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Home / Advice / FAQ's / Dog Nutrition FAQ's / Issues with eating and digestion / Should I soak my dog's dry food?


Dog Nutrition FAQ's


dog nutrition faq

Q: Should I soak my dog's dry food?


Unless your vet has specifically advised soaking your dogís food or recommended feeding it dry, there are no hard and fast rules about whether you should or shouldnít soak it. A lot depends on the individual dog!

Soaking the food may be beneficial if:-

a) The dog is prone to taking a long drink after a dry meal, since a belly full of water on top of a belly full of dry food may increase the risk of bloat.

b) The dog is a rapid eater, because soaking the food makes it easier to adhere to the base of an anti-gulp bowl to help slow down the rate of ingestion (an anti-gulp bowl is made to a special design with obstructions inside that the dog has to eat around to get to the food). Eating too quickly may also increase the risk of bloat.

c) The dog is prone to a sensitive digestion. Soaking the food softens it, and so eases the initial work of the digestive enzymes which may well be struggling during illness or a period of recovery. If a dog suffers from acid reflux or is recovering following episodes of vomiting, soft food is kinder on the oesophagus which may be inflamed and irritated.

d) The dog finds the kibble size too small or too large. Soaking the food until it is soft enough to mash with a fork renders kibble size of much less importance; although we produce a variety of products in varying sizes and shapes, so there should be something to appeal to every dog.

e) The dog is not a very good eater. Some dogs prefer a softer consistency to their food, and soaking it with warm water will bring out the smell.

f) The dog has dental problems. Soft food is easier on a sore mouth.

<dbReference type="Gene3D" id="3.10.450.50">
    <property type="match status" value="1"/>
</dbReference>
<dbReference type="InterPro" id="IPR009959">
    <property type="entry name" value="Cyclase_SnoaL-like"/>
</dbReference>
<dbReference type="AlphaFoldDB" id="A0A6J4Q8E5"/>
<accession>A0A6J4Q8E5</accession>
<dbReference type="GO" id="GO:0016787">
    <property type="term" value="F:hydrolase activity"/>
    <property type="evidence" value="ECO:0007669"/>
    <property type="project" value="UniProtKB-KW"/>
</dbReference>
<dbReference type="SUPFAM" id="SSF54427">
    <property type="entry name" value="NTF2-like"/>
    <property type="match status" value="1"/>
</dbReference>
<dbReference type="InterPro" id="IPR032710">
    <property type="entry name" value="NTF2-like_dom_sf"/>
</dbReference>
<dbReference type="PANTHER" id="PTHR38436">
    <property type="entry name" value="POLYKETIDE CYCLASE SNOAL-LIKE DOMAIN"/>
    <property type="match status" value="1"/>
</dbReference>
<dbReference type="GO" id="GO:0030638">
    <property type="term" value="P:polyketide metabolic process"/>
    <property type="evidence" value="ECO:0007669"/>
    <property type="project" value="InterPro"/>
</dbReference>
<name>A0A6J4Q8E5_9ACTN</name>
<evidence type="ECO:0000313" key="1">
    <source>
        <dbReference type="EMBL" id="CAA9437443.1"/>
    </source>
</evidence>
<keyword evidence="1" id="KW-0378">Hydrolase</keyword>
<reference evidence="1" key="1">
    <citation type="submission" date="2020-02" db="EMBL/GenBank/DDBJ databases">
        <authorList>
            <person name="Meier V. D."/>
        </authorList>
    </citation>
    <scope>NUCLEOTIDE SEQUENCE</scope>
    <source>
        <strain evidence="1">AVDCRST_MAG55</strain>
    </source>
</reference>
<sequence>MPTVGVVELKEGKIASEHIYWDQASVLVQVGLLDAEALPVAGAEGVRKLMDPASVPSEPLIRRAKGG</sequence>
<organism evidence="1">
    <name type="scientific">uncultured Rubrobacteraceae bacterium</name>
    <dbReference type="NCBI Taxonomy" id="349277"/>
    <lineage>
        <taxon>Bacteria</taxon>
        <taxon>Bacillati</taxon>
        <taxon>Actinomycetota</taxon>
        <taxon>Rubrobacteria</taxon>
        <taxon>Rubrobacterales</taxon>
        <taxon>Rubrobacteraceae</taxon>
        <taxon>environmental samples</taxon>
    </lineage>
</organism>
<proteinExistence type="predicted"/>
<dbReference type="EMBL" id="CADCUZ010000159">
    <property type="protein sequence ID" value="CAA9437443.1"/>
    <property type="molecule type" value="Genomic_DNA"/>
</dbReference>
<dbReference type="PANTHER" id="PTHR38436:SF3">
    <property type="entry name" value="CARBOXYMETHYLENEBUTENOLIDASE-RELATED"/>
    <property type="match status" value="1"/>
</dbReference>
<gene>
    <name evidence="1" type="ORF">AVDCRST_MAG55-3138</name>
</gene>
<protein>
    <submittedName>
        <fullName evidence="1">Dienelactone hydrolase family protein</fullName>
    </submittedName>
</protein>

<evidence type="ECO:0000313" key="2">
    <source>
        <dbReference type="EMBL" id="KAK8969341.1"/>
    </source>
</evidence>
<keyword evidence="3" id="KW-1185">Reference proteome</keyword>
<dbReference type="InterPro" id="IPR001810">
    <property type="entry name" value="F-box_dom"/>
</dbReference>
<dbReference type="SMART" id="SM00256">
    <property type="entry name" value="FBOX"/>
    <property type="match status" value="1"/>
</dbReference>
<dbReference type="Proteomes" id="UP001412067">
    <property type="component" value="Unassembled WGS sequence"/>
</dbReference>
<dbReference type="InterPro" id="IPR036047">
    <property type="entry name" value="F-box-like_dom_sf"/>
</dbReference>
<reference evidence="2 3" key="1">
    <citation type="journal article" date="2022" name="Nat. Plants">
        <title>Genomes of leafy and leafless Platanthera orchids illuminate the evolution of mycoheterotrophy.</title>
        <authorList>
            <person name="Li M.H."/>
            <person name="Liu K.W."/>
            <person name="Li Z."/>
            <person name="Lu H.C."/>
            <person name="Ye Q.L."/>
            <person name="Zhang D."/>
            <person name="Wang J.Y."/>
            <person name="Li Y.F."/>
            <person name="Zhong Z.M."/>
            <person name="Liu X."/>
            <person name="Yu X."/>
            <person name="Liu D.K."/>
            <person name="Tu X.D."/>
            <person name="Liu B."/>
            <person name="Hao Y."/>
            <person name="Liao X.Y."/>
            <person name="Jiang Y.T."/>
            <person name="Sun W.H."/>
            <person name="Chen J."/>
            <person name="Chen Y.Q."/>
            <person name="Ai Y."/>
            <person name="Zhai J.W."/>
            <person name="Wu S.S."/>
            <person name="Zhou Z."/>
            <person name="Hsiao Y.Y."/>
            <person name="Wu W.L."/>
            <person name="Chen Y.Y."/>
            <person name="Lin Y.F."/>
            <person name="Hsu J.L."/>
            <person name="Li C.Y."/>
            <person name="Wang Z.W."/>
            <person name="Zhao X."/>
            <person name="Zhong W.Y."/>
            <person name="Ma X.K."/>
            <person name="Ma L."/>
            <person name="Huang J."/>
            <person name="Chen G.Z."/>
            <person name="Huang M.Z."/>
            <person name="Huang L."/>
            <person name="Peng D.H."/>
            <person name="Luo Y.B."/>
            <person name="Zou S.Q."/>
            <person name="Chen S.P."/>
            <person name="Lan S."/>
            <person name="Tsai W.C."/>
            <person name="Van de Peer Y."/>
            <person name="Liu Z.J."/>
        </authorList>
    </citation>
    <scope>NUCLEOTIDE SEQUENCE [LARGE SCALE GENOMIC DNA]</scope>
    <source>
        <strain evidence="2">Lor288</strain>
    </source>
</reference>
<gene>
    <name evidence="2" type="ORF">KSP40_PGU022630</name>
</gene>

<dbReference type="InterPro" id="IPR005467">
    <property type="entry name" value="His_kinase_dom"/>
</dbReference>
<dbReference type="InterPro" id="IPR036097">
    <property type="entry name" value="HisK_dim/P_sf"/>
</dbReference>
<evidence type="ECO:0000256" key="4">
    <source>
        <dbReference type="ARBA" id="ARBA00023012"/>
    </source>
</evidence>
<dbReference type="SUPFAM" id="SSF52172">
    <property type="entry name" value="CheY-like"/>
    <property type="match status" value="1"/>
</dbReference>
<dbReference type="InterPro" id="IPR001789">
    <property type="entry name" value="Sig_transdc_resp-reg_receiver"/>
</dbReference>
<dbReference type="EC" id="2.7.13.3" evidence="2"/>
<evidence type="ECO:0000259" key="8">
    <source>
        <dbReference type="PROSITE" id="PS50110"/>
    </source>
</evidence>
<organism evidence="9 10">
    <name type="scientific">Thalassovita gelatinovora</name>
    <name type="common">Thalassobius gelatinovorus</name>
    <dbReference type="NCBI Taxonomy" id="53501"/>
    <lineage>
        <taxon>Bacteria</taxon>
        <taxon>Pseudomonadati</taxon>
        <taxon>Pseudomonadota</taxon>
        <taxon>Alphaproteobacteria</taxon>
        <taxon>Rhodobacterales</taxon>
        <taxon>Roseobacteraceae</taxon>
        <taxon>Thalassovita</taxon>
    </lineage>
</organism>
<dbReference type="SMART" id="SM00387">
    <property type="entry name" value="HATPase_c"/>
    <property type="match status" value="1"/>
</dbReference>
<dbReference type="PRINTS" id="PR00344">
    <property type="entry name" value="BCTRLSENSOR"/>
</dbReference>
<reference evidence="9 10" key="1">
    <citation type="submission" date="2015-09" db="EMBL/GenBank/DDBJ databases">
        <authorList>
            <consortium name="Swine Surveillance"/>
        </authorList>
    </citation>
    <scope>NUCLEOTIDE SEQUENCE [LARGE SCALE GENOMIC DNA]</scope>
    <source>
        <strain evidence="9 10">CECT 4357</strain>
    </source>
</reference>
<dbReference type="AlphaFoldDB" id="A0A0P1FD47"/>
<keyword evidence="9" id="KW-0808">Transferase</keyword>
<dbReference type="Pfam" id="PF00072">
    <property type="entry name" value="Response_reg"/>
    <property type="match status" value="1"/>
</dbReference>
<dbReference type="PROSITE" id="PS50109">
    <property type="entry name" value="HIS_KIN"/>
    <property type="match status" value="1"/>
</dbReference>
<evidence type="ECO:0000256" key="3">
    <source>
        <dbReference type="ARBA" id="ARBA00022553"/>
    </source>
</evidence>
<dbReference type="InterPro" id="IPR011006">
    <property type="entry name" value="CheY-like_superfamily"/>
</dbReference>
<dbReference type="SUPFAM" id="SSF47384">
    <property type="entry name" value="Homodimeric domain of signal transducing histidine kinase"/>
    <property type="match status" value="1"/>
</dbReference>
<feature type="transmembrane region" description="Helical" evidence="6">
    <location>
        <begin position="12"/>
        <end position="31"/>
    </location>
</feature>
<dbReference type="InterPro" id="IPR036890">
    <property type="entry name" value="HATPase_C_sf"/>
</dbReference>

g) The dog is a puppy! Very young puppies may find soft food easier to manage, especially if teething.

Some people still do say that crunching on kibble is better for the teeth, but these claims can be rather exaggerated. It is actually the antioxidants in the food that have the greatest benefit to oral hygiene (especially vitamin C), and these are "active" whether the food is served wet or dry. There are plenty of ways to help keep the teeth clean that are more beneficial than simple crunching including brushing, anti-plaque preparations and dental toys.

If soaking your dogís food, make sure it isnít steeped for too long (up to half an hour is generally fine) as fermentation can occur. The food is also attractive to flies (especially in the warmer weather) so keep it covered whilst itís being prepared. Soaked food is not ideal for dogs who like to go back and forth to their bowl to eat rather than finish a meal soon after it has been given for the reasons above. Dry food is quicker to serve, and cleaner. But even if your dog licks his bowl until it looks sparkling clean; do bear in mind that it isnít! Dog bowls should be washed after every meal as there are lots of bacteria that inhabit your dogís mouth and some are invariably transferred to the bowl! Dry kibble is convenient to carry around and makes an ideal packed lunch on a doggy day out.

You might wonder why itís worth bothering to soaking kibble when there are plenty of wet dog foods on the market. The main advantage is cost. Dry food is generally much more economical, and this is because it is more calorific due to its much lower moisture content. Dry feed portions are subsequently smaller than commercial wet food. Soaked dry food may therefore be a more suitable option for dogs that are unable to tolerate large volumes of food very well.

So with regard to soaking or not, do what you feel is best for your dog based on his or her individual circumstances.

Ness Bird RVN


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Should I soak my dog's dry food?



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